This week, I participated in a meeting of a working group with which I have been associated for the past 6 years or so. I have devoted a lot of time to this particular service activity, and overall I have enjoyed the work. It can be frustrating when there are lots of deadlines all at once, but mostly I feel good about making a contribution in this particular way.
I am the only woman involved in this working group of Science Professors, and I have known all along that I was asked to join the group in part because I am female. This was (and is) fine with me because I think it is important that there be a woman in this group and because I am highly qualified for the work. It's not as if I am getting a *special award* for being a woman; I am contributing my time and efforts to a service activity, and I think what I am doing is important and worthwhile. The diversity issue is a positive aspect of this work, not something to be ashamed of.
So anyway, The Guys and I got together one day this week. We don't get together as a group all that often, but we had some things to discuss that were more efficient to deal with in a meeting than through endless e-mails or a conference call.
TWICE during the first half hour of the meeting, somewhat out of context, and completely gratuitously, one of The Guys mentioned that I was only part of this group because "they had to have a woman". He hastened to say that he was totally on board with this because he recognized the realities of the world today. Diversity has been deemed to be important -- although he noted that he has seen no evidence of the discrimination that some women in our field claim to experience -- so our group should be diverse.
He's a jerk, but I've been working well in this group for too long to feel humiliated.
I don't know what the younger man added to the working group in recent years (i.e., after me) thought of all this. Did it previously occur to him that I was a Diversity Addition to the group? Does he believe that he (unlike me) was invited to join us owing to his awesome skills? Do I really want to know the answer to that question? Should I re-read my own post from yesterday?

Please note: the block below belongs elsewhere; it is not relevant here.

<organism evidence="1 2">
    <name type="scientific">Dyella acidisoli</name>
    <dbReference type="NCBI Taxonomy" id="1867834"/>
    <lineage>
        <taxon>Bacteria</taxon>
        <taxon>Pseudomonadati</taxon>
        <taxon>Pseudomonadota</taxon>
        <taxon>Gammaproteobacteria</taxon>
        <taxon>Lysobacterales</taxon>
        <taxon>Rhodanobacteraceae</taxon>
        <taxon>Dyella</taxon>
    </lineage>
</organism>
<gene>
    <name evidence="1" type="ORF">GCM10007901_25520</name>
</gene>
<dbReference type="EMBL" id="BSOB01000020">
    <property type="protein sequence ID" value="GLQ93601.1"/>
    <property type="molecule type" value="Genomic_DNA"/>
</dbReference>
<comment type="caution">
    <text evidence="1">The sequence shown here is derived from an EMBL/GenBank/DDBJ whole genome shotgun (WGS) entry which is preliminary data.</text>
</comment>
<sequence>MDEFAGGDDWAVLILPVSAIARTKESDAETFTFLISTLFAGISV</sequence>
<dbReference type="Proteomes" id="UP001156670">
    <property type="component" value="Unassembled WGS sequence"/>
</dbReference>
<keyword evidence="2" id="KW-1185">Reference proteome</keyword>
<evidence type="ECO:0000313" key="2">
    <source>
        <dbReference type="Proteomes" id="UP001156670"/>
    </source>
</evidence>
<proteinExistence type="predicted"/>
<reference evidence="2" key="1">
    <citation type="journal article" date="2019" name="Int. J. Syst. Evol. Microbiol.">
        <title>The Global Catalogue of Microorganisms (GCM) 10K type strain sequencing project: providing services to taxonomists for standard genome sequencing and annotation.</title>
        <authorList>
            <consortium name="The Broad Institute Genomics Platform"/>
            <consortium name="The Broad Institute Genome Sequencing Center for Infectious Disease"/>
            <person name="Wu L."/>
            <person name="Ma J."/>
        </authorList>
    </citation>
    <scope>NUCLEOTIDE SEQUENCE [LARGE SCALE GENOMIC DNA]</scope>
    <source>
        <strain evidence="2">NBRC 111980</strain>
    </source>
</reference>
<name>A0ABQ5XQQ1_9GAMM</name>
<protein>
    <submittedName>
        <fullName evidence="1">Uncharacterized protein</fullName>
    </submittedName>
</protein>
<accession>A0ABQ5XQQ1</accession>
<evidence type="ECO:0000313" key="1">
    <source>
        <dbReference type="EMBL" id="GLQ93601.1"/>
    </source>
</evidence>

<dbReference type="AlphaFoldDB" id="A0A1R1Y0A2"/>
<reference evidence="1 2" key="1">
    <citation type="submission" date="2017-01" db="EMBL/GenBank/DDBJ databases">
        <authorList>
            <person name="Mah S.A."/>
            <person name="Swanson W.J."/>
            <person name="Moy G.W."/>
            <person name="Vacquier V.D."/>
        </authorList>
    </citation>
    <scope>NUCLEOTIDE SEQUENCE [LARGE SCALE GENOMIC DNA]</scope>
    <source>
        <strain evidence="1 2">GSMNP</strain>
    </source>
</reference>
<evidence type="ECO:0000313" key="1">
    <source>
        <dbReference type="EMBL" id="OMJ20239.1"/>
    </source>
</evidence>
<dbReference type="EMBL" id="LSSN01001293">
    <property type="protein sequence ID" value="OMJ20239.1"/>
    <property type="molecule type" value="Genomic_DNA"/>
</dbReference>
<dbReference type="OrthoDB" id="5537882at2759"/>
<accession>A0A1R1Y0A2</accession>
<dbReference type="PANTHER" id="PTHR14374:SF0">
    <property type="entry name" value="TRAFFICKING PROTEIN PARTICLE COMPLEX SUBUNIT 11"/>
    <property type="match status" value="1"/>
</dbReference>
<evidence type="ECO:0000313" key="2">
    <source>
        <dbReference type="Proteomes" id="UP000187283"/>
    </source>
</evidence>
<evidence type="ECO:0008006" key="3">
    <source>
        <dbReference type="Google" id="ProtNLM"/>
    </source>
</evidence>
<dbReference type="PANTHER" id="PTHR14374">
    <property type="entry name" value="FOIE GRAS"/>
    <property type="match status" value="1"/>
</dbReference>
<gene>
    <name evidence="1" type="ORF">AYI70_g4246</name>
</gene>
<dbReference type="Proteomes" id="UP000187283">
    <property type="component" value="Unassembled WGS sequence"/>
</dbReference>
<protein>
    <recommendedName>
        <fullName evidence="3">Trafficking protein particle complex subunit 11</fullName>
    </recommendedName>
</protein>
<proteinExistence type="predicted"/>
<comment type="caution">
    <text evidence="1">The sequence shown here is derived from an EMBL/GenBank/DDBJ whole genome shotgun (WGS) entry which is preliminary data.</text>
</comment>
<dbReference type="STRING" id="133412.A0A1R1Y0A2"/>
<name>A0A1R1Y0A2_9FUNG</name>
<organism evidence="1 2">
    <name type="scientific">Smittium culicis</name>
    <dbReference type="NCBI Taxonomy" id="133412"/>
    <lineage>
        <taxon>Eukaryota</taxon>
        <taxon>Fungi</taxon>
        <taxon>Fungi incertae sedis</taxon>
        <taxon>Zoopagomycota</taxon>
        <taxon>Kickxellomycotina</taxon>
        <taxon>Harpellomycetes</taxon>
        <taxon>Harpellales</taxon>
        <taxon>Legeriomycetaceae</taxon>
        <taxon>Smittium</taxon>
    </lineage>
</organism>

What did I do when my esteemed colleague made his "FSP is a token" comments? I calmly changed the subject to one more relevant to the meeting, made a point that no one else had thought of, got complimented (by someone else) for having noticed something that had long been overlooked by other members of the group, and basically just moved on with the tasks at hand. I am a useful member of this committee, and I will continue to contribute for as long as it is worthwhile for me to do so.
And yet, I did briefly wish that I could do something a bit more dramatic. I don't mean that I wanted to yell or slash my colleague's leather jacket, but something a bit symbolic might have conveyed my dismay at still being considered a Token after all these years of working with this group.
For example, what if I had a special Token Hat with pink ribbons and flowers? I could bring it with me and keep it in my
But mostly of course I would be very quiet. That way, I could be in the group, the group could get its diversity creds, but the guys wouldn't actually have to listen to me. Wouldn't that be better?